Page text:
Key workers and essential business are therefore quite striking to observe, for their very ordinariness; and the extraordinary nature of the services they provide for the well-being of everyone, and the skill and care of the people who provide them. Allow me to make one thing clear; what I am directing your eye to is what the organs of a neo-liberal Government actually consider is ‘essential’ to the people they govern. I am not making a point about what should be considered ‘essential’ in this pandemic. In fact I find the Guidelines list both rather long and a little odd, when the first requirement we are all told is self-isolation; in a strategy that rigorous statistical epidemiologists appear to call ‘suppression’ and implies complete lockdown: but that would require a different article, an article I do not consider myself best placed to write. But this article is about value, and not prices: goodwill and not rents. In my more pessimistic moments, before this Pandemic interrupted everything, I had begun to wonder just how long it would take the Hedge Funds, and their clever lawyers to turn their beady eyes on the prospect of asserting Intellectual Property rights over the very air we breathe; after all, they have cornered everything else that can make a profit already, or rather more accurately, from which they can extract a rent: because modern capitalism has moved on from the really difficult problem of creating profit, to the easier task of extracting rent, and carrying it off out of inconvenient jurisdictions.
We have time to think of all this while we are living in self-isolation. Speaking solely for myself, I do not find it oppressive, because I am used to reading, studying, researching, and in the age of the internet I can source a great deal of knowledge directly from my home and my laptop. Nevertheless, I am also brought to a halt because I discover that primary sources, that I was planning to visit in archives or libraries over the summer will now be out of my reach for who knows how long. More time for thinking and reflection, and looking on the upside, the best of it (such as it is!) is probably unconscious. “I could be bounded by a nutshell and count myself a king of infinite space” (Hamlet, Act II, Scene II). Ah, returning to the matter in hand, this thought is the essence of neo-liberal individualist freedom, although without announcing the clandestine sleight of hand their ideology of greed requires, the neo-liberals long ago re-defined the “nutshell” as encompassing the whole world; including my space and yours. It is now called ‘surveillance capitalism’.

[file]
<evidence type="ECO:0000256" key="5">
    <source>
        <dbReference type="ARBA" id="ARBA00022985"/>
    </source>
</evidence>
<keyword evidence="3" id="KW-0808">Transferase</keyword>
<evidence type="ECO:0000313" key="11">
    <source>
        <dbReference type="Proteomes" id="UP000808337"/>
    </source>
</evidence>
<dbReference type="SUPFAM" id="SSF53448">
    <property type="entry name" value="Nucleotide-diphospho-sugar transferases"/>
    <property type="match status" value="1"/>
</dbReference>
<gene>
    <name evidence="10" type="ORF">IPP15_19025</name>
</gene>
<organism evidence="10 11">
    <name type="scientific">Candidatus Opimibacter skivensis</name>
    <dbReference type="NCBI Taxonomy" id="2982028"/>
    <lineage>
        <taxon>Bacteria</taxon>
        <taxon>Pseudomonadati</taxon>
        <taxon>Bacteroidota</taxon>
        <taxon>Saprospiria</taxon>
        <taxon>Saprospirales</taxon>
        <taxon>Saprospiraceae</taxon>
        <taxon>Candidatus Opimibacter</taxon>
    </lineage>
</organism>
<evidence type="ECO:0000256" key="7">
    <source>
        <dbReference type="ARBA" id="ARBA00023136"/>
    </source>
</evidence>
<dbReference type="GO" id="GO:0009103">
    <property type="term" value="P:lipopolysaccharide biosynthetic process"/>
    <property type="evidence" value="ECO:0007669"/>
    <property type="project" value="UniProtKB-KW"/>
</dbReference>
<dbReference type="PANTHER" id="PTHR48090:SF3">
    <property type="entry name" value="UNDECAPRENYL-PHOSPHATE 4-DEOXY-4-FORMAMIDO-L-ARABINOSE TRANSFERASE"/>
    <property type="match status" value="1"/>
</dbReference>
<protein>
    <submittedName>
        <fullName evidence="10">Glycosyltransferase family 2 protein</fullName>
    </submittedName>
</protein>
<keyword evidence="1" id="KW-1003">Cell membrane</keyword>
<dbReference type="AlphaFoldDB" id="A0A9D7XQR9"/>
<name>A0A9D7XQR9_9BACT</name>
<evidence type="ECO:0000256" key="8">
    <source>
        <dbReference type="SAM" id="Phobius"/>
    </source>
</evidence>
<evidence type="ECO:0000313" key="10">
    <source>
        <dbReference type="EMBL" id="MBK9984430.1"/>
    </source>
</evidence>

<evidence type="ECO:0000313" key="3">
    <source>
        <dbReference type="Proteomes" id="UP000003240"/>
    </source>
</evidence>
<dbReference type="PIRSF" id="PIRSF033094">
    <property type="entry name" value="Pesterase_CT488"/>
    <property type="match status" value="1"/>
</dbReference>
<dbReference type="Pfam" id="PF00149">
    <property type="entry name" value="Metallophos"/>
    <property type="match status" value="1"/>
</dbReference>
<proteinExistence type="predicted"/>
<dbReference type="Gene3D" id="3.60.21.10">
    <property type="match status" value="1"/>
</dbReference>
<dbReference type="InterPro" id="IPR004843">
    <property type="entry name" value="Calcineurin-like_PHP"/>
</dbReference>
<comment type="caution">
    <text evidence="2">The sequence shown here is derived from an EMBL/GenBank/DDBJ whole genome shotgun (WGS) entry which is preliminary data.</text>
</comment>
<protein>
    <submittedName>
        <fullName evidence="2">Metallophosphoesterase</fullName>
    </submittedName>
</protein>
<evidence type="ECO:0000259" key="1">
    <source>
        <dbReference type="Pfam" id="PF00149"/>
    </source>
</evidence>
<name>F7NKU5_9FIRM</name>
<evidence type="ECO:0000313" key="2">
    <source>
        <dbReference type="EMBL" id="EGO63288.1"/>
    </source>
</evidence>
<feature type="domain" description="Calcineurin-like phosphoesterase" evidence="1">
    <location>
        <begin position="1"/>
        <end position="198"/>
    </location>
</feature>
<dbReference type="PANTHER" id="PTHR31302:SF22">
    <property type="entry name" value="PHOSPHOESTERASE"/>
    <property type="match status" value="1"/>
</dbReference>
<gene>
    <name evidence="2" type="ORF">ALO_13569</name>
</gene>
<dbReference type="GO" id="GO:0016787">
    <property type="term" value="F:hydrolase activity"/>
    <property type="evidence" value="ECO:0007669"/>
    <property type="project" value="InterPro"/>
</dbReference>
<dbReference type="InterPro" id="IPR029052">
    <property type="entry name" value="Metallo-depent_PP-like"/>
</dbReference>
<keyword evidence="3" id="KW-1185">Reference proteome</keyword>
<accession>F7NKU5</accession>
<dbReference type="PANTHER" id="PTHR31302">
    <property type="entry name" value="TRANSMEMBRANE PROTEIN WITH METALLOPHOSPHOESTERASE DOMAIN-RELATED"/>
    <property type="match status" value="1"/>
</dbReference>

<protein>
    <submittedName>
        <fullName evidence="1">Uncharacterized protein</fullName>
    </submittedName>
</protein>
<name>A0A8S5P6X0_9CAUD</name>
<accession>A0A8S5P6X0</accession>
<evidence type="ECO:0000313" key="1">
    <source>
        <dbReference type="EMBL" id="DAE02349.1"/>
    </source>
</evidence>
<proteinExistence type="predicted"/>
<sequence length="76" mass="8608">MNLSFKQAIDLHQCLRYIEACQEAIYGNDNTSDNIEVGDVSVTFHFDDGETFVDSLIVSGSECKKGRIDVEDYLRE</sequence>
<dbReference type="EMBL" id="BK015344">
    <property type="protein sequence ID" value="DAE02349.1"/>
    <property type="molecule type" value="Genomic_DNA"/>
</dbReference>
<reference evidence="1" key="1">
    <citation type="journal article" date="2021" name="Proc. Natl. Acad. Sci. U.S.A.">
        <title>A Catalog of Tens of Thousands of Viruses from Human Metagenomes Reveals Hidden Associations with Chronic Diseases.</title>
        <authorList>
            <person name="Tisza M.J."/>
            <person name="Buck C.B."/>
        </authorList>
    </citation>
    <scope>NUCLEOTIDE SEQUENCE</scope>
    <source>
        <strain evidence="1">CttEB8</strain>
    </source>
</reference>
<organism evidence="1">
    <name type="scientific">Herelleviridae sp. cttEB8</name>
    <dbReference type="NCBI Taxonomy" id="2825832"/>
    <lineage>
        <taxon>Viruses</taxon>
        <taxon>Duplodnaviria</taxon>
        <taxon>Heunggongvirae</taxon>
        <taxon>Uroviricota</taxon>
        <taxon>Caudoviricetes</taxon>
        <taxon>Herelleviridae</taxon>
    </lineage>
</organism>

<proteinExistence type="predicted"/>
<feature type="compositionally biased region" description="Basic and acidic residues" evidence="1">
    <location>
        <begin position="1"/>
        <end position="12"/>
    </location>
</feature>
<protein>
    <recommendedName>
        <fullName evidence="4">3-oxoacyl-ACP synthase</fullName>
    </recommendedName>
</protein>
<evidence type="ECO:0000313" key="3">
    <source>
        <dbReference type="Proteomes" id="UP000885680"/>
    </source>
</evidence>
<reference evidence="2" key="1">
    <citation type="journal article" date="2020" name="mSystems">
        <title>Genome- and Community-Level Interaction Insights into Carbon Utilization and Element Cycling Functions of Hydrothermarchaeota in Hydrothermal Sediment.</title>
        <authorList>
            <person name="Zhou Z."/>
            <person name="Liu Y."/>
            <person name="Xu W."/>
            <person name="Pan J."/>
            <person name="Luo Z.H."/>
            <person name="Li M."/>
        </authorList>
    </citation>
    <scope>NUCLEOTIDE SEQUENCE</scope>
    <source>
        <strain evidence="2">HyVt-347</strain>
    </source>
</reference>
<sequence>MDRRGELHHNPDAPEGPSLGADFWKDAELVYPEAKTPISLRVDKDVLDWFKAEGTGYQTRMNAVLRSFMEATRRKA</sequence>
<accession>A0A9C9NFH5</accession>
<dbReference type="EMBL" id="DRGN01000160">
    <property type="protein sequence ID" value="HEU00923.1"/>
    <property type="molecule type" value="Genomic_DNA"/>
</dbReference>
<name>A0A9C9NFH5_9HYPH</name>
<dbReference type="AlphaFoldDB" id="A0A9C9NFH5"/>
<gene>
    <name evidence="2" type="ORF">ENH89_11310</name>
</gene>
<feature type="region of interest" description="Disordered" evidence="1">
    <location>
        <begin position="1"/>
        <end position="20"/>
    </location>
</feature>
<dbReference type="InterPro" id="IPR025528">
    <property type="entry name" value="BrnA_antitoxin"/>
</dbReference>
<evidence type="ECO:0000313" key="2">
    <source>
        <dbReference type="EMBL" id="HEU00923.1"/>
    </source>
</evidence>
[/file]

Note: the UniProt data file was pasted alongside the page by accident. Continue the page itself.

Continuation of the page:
Of course we are not just individuals, free-floating ‘atoms in the void’; locked down in self-isolation we rely even more on the community ‘out there’ to encompass and embrace us (metaphorically of course – preserving a two metre gap!), just to survive; but that simple awareness we have through self-isolation is a matter of consciousness of the reality of community, which was there all along; noticed and acknowledged by us, or not. The more technically advanced our civilisation, the more we divide labour, the more dependent on community we become. Hobbes was wrong in fantasising a ‘state of nature’, an abstraction that did not exist; Montesquieu’s terse observation presented the unchallengeable riposte to Hobbes, known from time immemorial: “Man is born in society, and there he remains”. In fact this elegant, laconic and powerful translation of the original French was provided by the philosopher of society, Adam Ferguson (the translation boiled down to its essence, of a much longer excerpt from Montesquieu’s ‘Lettres Persannes’, 1721; Lettre xciv).